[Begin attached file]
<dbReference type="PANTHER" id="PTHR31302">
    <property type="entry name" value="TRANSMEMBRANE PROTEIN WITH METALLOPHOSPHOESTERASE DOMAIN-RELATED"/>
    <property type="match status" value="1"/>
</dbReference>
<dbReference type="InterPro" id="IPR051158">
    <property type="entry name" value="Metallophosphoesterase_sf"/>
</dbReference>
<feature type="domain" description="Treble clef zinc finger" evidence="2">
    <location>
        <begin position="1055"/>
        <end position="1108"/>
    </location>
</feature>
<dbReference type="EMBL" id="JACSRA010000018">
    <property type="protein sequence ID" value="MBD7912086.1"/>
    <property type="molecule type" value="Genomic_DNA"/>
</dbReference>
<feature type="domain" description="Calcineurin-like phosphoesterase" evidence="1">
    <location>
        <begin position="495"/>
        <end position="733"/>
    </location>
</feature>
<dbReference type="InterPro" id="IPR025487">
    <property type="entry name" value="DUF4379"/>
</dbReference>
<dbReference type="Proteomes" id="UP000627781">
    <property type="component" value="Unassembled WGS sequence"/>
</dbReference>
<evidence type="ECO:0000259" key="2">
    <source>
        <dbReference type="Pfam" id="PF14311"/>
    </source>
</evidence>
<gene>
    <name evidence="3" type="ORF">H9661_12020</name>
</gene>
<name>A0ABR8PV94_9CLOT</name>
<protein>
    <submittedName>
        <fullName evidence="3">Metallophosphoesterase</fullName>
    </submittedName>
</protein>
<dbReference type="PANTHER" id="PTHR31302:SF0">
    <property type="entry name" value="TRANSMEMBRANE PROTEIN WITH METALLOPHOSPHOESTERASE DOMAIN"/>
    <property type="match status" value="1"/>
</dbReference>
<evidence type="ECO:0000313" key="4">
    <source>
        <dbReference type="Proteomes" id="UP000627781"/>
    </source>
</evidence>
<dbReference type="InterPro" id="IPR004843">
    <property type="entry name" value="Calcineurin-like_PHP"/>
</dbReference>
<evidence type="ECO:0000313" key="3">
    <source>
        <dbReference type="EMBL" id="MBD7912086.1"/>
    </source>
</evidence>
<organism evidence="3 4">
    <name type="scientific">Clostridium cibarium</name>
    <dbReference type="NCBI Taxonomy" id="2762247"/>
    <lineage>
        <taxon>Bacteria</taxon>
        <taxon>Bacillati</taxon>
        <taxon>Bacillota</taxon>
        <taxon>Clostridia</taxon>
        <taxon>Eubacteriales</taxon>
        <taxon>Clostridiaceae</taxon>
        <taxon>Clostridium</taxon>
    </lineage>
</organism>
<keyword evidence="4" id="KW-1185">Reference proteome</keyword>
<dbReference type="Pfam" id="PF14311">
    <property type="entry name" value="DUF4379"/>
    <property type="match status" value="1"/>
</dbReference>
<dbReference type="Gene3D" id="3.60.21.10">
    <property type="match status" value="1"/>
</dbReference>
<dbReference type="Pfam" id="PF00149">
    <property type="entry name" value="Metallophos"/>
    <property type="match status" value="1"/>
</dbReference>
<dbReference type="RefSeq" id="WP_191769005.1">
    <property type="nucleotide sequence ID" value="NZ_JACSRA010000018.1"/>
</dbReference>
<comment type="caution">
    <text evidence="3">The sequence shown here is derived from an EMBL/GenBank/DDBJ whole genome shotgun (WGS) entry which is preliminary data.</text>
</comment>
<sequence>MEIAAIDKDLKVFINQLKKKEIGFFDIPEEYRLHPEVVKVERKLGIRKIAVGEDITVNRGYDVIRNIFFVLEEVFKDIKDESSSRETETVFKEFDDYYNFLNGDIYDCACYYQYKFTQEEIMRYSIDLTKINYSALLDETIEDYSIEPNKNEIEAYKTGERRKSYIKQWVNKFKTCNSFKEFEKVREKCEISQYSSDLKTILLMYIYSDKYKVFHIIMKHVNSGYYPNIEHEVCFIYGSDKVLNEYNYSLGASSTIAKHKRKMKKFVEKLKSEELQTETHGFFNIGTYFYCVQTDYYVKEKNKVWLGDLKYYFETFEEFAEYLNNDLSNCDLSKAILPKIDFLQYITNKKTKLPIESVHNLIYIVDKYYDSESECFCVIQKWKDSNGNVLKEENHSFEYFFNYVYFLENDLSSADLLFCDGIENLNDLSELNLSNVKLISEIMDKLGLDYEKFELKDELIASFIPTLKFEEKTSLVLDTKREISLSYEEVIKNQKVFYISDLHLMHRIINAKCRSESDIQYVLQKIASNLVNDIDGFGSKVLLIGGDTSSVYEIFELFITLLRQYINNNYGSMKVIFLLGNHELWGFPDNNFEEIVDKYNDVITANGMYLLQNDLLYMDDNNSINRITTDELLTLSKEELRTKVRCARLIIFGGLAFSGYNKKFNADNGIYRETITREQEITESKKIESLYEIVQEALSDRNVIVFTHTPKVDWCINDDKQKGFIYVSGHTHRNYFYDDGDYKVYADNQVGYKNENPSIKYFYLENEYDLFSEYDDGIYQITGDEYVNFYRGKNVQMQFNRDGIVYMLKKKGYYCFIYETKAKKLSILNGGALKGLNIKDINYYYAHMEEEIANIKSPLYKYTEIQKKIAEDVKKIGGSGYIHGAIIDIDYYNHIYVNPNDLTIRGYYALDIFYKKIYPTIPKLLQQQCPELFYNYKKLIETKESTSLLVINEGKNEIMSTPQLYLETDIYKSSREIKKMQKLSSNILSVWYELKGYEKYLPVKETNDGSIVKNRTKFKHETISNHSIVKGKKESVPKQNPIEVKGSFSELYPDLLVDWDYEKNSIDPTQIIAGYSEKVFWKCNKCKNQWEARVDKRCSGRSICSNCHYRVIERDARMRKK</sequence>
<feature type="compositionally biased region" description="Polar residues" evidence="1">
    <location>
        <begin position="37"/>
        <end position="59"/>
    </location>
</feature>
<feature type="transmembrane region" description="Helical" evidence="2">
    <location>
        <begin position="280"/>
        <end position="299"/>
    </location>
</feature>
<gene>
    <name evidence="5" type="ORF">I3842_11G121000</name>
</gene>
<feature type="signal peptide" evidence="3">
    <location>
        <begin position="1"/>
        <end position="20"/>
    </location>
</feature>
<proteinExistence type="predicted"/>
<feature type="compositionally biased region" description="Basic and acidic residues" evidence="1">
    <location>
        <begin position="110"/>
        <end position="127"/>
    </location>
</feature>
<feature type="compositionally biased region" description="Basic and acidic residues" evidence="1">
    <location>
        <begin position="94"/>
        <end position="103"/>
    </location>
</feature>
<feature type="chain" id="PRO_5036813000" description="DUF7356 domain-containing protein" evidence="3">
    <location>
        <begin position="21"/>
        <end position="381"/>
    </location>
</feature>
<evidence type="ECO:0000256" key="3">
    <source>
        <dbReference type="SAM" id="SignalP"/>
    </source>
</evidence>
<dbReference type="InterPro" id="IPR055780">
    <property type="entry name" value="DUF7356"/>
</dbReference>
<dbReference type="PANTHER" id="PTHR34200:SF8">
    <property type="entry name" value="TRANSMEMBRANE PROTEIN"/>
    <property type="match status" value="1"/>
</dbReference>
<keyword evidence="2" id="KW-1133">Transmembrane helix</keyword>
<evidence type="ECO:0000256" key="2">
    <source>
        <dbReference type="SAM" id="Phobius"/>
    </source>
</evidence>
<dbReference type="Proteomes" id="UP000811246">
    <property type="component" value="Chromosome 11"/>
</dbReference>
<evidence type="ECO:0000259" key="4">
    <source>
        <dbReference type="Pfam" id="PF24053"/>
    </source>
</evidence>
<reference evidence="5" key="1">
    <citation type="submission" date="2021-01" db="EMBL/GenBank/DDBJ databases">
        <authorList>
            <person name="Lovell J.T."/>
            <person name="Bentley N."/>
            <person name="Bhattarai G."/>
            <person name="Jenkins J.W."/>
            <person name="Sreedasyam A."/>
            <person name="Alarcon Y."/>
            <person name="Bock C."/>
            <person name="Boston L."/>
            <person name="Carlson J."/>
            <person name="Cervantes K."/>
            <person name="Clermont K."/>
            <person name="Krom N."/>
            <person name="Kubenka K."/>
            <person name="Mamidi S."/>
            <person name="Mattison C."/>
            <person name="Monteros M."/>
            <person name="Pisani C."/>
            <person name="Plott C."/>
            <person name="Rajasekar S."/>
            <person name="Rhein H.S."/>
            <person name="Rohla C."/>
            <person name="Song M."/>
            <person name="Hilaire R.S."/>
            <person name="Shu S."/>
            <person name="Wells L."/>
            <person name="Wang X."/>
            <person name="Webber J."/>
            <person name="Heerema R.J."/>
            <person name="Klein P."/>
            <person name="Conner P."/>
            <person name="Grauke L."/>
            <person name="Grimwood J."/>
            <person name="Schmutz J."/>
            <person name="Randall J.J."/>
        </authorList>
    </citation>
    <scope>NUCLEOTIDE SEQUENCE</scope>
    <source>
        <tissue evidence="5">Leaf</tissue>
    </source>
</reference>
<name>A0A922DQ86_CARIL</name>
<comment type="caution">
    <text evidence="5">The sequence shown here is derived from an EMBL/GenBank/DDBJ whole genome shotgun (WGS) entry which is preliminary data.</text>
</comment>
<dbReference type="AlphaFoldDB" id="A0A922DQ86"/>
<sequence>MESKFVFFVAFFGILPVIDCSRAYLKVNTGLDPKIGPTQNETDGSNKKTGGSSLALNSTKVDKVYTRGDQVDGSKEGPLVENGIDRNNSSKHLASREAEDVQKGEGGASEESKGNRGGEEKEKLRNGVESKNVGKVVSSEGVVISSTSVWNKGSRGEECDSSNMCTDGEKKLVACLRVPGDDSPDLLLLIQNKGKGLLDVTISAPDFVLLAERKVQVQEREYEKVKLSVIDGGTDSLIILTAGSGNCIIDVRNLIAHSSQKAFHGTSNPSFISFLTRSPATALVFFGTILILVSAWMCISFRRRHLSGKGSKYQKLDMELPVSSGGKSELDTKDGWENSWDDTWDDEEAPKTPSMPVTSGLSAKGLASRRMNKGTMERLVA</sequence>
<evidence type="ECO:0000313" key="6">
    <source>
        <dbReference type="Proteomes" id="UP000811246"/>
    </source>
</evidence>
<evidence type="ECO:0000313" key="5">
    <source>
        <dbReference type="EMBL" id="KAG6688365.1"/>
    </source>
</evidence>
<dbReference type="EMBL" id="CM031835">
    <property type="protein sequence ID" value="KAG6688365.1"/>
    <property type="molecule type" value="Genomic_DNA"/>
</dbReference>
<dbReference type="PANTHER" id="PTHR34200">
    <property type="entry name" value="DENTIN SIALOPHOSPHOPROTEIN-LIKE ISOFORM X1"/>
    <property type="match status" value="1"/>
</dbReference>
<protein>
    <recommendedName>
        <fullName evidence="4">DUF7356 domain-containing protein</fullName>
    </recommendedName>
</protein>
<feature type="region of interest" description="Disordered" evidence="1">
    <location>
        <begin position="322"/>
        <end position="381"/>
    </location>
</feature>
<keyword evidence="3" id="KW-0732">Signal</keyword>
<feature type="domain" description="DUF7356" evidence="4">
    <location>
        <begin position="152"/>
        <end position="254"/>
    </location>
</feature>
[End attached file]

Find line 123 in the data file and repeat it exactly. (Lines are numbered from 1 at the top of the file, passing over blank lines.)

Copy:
        <begin position="94"/>